Not all iron is created equally, and if you have an iron imbalance, you should carefully consider which iron is best for your health. Your body recognizes the difference between heme and nonheme iron sources and will absorb each type differently. These types are easy to identify in your daily diet. Heme iron comes from animals, and nonheme iron comes from plants. Here is everything else you need to know about the differences between heme and nonheme iron and how each can affect your health.
What Is Heme Iron?
Heme iron is the type of iron found in blood and meat. Present in animal foods like red meats, fish, and poultry, heme iron is a significant source of the absorbed iron in a typical western diet, though it only makes up about one-third of dietary iron. Heme iron gets its name from the heme protein attached to a lone iron atom. The “heme” in the blood protein hemoglobin refers to this protein-bound form of iron.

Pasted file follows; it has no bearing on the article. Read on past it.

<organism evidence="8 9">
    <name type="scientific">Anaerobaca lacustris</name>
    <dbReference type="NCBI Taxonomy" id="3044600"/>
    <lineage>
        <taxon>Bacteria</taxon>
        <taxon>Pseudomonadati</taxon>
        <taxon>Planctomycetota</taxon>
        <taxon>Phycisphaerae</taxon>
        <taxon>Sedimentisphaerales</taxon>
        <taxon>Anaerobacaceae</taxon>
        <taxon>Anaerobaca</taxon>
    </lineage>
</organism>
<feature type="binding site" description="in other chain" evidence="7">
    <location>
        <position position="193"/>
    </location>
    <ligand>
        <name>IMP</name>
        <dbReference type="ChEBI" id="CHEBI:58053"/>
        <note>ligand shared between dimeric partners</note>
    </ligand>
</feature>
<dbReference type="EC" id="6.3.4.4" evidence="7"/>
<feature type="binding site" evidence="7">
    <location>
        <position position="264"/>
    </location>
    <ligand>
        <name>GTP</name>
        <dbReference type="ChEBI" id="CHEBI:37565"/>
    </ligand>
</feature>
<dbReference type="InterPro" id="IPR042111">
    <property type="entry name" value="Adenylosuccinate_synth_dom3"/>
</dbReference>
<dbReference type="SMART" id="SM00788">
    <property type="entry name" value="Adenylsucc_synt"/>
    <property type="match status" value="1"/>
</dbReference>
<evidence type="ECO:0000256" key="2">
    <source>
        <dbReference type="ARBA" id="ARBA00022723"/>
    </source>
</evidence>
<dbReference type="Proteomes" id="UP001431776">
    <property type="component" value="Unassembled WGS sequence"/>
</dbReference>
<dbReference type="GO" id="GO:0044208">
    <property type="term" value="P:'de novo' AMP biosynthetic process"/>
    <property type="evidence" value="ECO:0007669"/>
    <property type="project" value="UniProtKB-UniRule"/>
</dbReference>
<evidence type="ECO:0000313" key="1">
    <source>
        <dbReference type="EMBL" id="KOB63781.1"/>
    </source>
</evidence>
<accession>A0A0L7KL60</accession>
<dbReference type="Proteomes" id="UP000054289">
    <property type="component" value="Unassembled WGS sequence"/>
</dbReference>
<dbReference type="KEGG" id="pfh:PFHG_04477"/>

Health Benefits of Heme Iron
On average, the human body absorbs about 15% to 35% of heme iron consumed. While the exact mechanism of absorption is unclear, it is clear that the body absorbs heme iron more readily than nonheme iron. However, it’s important to note that heme iron introduces the problems associated with consuming animal products.
Health Risks of Heme Iron
While iron is an essential mineral, the rapid absorption of heme iron is not always a good thing. Keeping the right iron balance is critical. Too little iron puts you at risk for developing iron deficiency anemia; too much can increase oxidative stress. While these concerns can exist with nonheme iron, there are additional health concerns linked directly to heme iron, including the risk of stroke, coronary heart disease, several types of cancer, and gastrointestinal side effects.[